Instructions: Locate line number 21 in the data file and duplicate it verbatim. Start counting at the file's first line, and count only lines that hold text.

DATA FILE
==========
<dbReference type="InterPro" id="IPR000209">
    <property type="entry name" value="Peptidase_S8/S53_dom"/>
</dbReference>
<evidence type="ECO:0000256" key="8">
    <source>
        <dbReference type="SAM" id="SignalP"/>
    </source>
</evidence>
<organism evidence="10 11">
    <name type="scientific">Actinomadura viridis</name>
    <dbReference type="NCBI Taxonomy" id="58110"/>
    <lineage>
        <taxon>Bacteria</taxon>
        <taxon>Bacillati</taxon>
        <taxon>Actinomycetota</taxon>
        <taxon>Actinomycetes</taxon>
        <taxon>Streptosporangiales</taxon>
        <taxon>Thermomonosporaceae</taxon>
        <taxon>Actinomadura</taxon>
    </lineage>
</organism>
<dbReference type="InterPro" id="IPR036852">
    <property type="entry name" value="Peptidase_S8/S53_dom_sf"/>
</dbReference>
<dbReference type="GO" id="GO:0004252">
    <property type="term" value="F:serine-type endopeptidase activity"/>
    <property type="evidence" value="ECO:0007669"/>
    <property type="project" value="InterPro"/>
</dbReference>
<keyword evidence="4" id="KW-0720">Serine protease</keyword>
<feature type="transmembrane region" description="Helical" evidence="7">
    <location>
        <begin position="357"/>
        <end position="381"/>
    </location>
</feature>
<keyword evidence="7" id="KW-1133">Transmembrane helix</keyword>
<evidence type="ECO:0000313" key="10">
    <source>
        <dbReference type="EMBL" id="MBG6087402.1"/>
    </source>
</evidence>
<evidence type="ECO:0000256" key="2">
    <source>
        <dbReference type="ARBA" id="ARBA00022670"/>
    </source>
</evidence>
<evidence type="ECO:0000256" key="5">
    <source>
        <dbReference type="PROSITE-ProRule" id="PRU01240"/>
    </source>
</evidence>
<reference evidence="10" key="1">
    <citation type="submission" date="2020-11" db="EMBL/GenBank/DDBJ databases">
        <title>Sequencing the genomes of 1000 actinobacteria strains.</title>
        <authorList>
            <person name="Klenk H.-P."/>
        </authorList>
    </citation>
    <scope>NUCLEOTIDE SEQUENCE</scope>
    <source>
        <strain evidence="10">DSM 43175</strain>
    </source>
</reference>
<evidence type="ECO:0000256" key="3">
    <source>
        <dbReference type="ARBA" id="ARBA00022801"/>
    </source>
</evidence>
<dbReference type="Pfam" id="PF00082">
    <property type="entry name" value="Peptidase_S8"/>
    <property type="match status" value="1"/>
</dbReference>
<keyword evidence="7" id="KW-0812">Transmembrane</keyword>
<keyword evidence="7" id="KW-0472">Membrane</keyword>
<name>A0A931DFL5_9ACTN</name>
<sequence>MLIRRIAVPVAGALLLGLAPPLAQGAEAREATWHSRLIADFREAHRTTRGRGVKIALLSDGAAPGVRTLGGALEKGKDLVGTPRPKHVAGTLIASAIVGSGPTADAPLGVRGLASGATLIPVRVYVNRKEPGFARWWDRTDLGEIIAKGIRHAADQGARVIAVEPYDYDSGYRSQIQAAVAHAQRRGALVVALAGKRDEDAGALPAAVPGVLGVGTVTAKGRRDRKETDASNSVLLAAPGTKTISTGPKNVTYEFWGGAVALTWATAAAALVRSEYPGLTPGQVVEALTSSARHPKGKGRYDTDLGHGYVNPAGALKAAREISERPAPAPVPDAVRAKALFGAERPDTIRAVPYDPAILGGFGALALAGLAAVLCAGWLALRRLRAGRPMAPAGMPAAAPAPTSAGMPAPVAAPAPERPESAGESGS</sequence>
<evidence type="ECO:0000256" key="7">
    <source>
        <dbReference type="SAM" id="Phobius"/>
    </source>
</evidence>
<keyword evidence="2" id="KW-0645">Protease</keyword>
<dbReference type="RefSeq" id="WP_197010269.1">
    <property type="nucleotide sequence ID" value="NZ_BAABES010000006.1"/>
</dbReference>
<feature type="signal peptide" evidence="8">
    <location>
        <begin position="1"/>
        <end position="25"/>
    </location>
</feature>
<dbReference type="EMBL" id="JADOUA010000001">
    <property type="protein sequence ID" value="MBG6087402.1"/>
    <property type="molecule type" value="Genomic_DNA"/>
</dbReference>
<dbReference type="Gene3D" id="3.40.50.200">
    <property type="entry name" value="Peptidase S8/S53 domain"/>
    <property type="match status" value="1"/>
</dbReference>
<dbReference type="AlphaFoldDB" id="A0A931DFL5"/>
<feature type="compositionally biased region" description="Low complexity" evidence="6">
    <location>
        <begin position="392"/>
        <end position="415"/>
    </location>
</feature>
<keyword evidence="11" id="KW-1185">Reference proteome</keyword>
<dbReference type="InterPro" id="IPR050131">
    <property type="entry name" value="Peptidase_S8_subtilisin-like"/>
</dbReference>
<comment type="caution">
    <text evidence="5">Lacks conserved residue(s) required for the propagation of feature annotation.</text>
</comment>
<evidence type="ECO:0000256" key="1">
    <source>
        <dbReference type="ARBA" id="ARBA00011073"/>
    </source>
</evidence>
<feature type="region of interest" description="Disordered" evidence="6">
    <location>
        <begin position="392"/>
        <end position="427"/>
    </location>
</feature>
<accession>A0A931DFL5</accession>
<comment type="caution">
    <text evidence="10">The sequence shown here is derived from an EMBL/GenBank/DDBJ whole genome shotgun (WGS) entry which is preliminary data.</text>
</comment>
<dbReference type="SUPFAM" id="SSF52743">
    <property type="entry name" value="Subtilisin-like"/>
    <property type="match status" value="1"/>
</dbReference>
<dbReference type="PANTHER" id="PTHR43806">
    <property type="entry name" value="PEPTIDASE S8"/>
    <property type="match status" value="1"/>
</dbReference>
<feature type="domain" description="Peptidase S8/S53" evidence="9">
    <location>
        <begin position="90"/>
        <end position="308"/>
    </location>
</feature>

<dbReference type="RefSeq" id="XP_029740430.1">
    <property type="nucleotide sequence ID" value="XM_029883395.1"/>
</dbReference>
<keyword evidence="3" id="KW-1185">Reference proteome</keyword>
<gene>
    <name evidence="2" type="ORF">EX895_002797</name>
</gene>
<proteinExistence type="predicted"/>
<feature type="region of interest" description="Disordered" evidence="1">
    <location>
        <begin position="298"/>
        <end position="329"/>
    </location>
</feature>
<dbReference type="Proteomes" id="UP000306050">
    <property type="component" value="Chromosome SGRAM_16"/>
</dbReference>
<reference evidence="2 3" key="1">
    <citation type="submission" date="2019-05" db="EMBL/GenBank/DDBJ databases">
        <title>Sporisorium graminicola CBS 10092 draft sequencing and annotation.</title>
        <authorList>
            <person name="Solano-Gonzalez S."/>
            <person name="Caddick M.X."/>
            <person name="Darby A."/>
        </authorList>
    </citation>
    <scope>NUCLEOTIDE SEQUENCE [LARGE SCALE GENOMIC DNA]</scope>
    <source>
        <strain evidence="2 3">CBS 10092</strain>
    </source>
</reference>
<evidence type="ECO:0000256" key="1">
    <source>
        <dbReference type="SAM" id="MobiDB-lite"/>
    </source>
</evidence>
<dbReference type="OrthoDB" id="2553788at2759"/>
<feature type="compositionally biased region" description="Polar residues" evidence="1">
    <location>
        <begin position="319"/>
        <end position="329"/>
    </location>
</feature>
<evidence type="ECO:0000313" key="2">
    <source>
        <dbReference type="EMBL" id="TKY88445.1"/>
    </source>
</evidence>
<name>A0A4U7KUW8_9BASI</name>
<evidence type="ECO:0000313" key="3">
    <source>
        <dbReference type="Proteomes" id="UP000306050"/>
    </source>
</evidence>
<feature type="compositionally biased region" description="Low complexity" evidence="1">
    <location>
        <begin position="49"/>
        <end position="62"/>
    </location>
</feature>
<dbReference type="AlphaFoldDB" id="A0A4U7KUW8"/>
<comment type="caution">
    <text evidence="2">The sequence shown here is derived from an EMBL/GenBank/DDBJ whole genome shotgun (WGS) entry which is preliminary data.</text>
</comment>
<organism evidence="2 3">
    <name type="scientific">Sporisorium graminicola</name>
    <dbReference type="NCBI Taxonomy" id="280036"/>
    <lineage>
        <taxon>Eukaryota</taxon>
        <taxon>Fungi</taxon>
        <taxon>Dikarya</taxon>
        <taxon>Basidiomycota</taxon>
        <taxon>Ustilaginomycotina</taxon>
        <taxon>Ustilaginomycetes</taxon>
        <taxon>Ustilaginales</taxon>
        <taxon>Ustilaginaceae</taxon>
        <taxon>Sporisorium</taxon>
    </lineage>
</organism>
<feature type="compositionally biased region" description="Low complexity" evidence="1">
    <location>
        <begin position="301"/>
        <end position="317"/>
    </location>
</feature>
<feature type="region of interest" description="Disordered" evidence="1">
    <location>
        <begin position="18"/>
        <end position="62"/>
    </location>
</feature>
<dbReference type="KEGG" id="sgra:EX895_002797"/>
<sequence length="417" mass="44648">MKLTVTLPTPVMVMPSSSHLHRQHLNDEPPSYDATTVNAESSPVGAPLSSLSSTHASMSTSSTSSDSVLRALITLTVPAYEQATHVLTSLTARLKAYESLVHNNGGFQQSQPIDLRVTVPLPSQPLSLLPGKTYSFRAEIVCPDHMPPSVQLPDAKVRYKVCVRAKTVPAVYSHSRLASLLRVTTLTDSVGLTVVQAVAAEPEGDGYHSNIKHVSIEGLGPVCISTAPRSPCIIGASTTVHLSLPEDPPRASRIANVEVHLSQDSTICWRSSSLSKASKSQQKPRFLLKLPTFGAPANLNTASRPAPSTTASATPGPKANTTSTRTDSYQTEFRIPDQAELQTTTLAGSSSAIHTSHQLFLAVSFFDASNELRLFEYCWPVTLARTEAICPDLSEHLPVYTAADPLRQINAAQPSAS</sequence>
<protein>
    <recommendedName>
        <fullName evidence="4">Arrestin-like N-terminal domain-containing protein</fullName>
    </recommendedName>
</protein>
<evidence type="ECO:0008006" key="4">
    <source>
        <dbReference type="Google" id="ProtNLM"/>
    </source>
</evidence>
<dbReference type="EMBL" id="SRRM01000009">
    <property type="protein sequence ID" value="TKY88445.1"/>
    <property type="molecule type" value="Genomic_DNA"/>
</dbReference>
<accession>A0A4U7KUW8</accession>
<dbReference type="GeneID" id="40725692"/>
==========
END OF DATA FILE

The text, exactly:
</organism>